As integration architects, we frequently have business requirements for implementing file-based integrations. It is not enough to design a solution to secure information in transit, but also to analyse the content of the file to detect malware before sending it to downstream systems. At a time when ransomware is an everyday headline, Antivirus File Scanning should be implemented regardless of the file source, if the file comes from the Internet or within the organization. Yes, unfortunately, malware can exist in your organization.
How does the Antivirus File Scanning work?
To identify malicious files, every antivirus software depends largely on signatures. When malware is discovered all around the world, it is analysed by malware researchers or dynamic analysis systems. After it has been established that the file is malware, a suitable signature of the file is extracted and uploaded to the antivirus software’s signature database.
A common practice is to have anti-virus software on an isolated server and scan the files. This does not help much because it is not always possible to route our file through this server and it does not support scanning a file on-demand.
This means that our solution has two parts. An anti-virus engine and exposing it as an API for file analysis. We are also looking at integrating this API with MuleSoft to help apply this feature.
Antivirus engine as REST API:
Clam-AV is an open-source antivirus toolkit able to detect all known virus signatures. It comes with an embedded database containing a virus signature against which a file is analysed. This database is updated daily when any new virus signatures are detected worldwide.
Why clam-AV? I am glad you asked!
- Clam-AV detects millions of viruses, worms, trojans, and other malware, including Microsoft Office macro viruses, mobile malware, and other threats.
- Clam-AV’s bytecode signature runtime, powered by either LLVM or our custom bytecode interpreter, allows the Clam-AV signature writers to create and distribute very complex detection routines and remotely enhance the scanner’s functionality.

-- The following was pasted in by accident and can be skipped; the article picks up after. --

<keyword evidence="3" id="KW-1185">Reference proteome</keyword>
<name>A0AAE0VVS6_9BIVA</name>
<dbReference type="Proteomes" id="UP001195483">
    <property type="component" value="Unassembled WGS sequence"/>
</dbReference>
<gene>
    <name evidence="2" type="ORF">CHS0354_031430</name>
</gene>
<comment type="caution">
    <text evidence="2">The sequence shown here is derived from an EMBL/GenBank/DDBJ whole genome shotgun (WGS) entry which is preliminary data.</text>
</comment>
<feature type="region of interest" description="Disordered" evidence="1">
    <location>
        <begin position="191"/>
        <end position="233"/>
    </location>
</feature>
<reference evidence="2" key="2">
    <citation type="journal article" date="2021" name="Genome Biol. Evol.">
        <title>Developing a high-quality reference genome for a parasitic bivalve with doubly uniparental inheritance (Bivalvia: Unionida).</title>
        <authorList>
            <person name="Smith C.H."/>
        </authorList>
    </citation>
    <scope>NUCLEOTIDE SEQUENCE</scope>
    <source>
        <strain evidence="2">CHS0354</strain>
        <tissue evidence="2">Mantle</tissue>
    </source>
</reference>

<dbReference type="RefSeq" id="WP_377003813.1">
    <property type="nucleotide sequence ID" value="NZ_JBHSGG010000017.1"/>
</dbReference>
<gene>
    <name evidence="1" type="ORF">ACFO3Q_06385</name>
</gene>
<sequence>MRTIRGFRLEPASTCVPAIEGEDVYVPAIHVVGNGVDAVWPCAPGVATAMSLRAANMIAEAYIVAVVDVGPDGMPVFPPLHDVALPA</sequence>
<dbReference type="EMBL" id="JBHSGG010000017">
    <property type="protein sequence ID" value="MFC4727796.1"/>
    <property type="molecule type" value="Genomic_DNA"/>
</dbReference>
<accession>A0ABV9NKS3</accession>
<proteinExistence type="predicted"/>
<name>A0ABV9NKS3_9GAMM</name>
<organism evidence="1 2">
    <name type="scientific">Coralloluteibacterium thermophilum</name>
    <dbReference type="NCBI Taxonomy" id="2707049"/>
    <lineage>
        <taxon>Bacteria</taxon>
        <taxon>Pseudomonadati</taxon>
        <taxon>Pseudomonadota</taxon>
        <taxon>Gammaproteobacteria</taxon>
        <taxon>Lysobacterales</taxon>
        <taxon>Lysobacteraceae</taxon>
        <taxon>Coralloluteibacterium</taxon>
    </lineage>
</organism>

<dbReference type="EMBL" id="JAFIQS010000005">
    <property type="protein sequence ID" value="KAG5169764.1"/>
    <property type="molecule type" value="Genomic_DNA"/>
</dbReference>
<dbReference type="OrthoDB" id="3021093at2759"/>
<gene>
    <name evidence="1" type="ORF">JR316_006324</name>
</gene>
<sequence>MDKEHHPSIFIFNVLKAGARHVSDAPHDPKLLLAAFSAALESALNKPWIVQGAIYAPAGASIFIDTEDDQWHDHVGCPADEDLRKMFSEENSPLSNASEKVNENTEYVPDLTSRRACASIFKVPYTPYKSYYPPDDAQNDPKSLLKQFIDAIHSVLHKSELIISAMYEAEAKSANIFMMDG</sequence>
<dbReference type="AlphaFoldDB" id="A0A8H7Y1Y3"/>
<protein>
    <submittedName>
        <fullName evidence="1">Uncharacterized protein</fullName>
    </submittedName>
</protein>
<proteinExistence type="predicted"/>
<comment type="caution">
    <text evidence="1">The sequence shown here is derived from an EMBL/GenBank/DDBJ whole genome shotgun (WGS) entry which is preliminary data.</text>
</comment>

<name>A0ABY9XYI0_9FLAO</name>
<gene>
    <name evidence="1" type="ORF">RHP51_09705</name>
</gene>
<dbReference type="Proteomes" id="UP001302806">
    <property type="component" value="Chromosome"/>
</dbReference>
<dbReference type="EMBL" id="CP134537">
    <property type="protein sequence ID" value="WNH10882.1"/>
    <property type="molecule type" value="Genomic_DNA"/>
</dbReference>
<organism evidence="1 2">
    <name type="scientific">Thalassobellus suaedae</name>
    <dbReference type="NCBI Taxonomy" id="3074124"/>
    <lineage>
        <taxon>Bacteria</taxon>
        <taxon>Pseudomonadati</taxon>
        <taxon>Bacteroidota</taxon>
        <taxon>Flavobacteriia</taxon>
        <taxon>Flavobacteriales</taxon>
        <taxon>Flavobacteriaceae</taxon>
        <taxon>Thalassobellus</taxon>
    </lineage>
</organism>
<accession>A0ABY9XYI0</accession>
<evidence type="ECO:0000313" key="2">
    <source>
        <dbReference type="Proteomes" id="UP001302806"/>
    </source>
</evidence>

- Signed signature databases ensure that Clam-AV will only execute trusted signature definitions.
- Clam-AV scans within archives and compressed files but also protects against archive bombs.
If you’ve been looking for an alternative or readily available on-demand file scanning service, fire-eye’s “Detection on Demand” is a good option. However, it does have some limitations, such as with a file size limit of 100 MB and the fact that it’s only available as a cloud-based service, which means it doesn’t fit many use cases because you’ll have to upload the file to a fire-eye cloud endpoint, which could go against the security philosophy of your organization.
An example of the API test looks like this:
Our next task is to make this integration platform developer-friendly and easily accessible, in this case, MuleSoft. A shared flow with a functionality facilitating this file-scan API call and alerting stakeholders helps the security team find a perfect way to achieve reusability. Also, a maven archetype for file-based integration with this shared flow as a dependency will enable the enforcement of this security philosophy. Trust me, that makes our security team happy.
Snapshot showing the intended common flow:
DataWeave code to construct form-data request:
Note: Make sure to scan the file as a first operation in your API, before any transformation or backend calls.
This common flow’s source code is available here.
I would like to point out that we’re compromising some performance for the sake of security. It’s critical to prioritise security on par with, if not ahead of, performance.
The main takeaway from this article is that we’ve identified ClamAV as a viable file scanning engine that we can use on-premises to scan files. Expose the engine as a REST API to call from MuleSoft in file-based integrations as an on-demand file scanning functionality before processing or sending files to downstream systems.